They would soon find out just how much it actually meant.
"The energy that started from basically the time the gates opened," Stanton said. "We didn't know how solemn the crowd was going to be. As soon as the gates opened that very first day in Chicago, the fan reaction was just tremendous. It gave the fans an outlet, and that's where the entertainment part of baseball kicked in."
When the Yankees returned home a week later for their first post-9/11 game in the Bronx, they got a firsthand look at the impact their presence on the field would have on a fan base that badly needed something to smile about.
"We were cognizant of the fact that we were playing for something bigger than ourselves," Williams said. "It transcended the game, and the fact that we were able to create this distraction, we were in a very privileged position. It was very emotional for us as a team, but feeding off the energy of the city -- the firemen, the emergency and medical people, the police officers -- we were able to transform it into something that we could utilize to be our motivation to play these games with all our hearts and minds."
On April 15, 2013, Boston experienced a terrorist attack of its own when a pair of bombs went off near the finish line of the Boston Marathon, killing three people and injuring more than 260 others.
Following a three-game series in Cleveland, the Red Sox returned to Fenway Park on April 20 for their first home game since the bombings. The packed house at Fenway Park was aching for something to cheer about, to take its mind off the horror that had enveloped the city since the sickening attack.
Like the Yankees a dozen years earlier, Boston's players felt uneasy about playing a game only a mile or so from the site of the finish line.
"You don't know what you're supposed to do," said Mike Napoli, who was part of that Red Sox club. "You don't know if it's OK to be playing or if you shouldn't be playing. You just want to do the right thing."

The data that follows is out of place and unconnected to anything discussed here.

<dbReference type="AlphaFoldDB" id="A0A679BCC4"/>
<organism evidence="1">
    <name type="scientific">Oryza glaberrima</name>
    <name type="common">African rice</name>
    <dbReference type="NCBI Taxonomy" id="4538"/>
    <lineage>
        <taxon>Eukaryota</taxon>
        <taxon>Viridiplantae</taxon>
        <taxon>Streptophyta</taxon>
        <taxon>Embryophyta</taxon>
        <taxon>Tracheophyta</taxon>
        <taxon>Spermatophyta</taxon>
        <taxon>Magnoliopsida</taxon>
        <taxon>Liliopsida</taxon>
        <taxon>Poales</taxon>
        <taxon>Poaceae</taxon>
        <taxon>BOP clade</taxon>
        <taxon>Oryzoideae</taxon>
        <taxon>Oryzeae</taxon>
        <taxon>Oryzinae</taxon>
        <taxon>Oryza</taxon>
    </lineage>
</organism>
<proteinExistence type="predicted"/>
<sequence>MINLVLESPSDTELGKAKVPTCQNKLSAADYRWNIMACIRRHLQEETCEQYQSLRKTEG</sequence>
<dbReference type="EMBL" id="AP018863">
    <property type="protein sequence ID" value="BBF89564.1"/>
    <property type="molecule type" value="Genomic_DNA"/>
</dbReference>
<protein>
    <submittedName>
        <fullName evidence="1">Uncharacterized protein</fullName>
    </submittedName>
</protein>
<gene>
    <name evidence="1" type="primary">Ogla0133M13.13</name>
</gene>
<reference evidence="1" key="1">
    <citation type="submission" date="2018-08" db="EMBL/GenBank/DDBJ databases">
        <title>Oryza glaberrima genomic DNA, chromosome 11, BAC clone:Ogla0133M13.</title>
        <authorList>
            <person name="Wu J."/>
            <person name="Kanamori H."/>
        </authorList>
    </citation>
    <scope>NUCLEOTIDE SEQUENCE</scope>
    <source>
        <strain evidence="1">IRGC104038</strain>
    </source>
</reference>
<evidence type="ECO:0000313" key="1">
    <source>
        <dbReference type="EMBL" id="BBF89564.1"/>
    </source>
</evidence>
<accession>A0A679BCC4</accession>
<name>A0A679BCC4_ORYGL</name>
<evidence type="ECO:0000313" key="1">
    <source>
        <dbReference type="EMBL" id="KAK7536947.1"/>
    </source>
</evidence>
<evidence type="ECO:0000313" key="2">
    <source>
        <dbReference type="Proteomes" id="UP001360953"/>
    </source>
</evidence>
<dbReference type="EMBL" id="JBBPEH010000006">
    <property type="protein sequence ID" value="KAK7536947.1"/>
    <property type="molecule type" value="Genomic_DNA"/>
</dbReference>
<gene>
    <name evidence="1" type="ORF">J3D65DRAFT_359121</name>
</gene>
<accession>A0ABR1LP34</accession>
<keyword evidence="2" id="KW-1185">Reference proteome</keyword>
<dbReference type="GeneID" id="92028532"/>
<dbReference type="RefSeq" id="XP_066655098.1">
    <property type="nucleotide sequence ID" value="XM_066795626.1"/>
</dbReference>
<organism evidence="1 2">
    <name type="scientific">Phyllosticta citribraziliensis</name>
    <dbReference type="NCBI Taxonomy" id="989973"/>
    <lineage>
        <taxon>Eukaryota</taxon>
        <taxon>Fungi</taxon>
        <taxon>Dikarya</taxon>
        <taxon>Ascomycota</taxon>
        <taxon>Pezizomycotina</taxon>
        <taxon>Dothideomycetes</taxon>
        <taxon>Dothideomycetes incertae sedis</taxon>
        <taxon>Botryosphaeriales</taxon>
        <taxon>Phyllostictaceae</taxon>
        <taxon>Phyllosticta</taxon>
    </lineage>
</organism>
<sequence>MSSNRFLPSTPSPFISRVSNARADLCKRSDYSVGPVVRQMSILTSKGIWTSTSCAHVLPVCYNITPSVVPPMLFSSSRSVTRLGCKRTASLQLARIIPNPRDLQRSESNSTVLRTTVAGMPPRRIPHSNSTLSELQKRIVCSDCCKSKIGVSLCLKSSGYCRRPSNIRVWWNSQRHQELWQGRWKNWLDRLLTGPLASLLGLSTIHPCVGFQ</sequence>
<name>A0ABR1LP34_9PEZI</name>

The fans, accompanied by seemingly thousands of "Boston Strong" signs, made it clear that watching their baseball team was the perfect -- albeit temporary -- tonic for the fear that remained in their souls only days after the marathon.
"Seeing how everyone came together and rallied around each other -- not just for us, but for what happened -- it was amazing," Napoli said. "It was a three- or four-hour period where you could go to the stadium and not forget about it, but it could take your mind off of what went on and just watch a ballgame. We wanted to do everything in our power to win and help out the people in the city, but it was hard not to think about it whether you were playing or not playing. It was there. It's reality. It's real life."
A natural disaster unlike the tragic events in New York and Boston, Harvey tore a hole in the heart of Houston, leaving more than 40 people dead and thousands without homes. The recovery process promises to be a lengthy and painful one, but the Astros are hopeful that their return home this weekend can help serve as a much-needed diversion at a time when many Houstonians are in desperate need of one.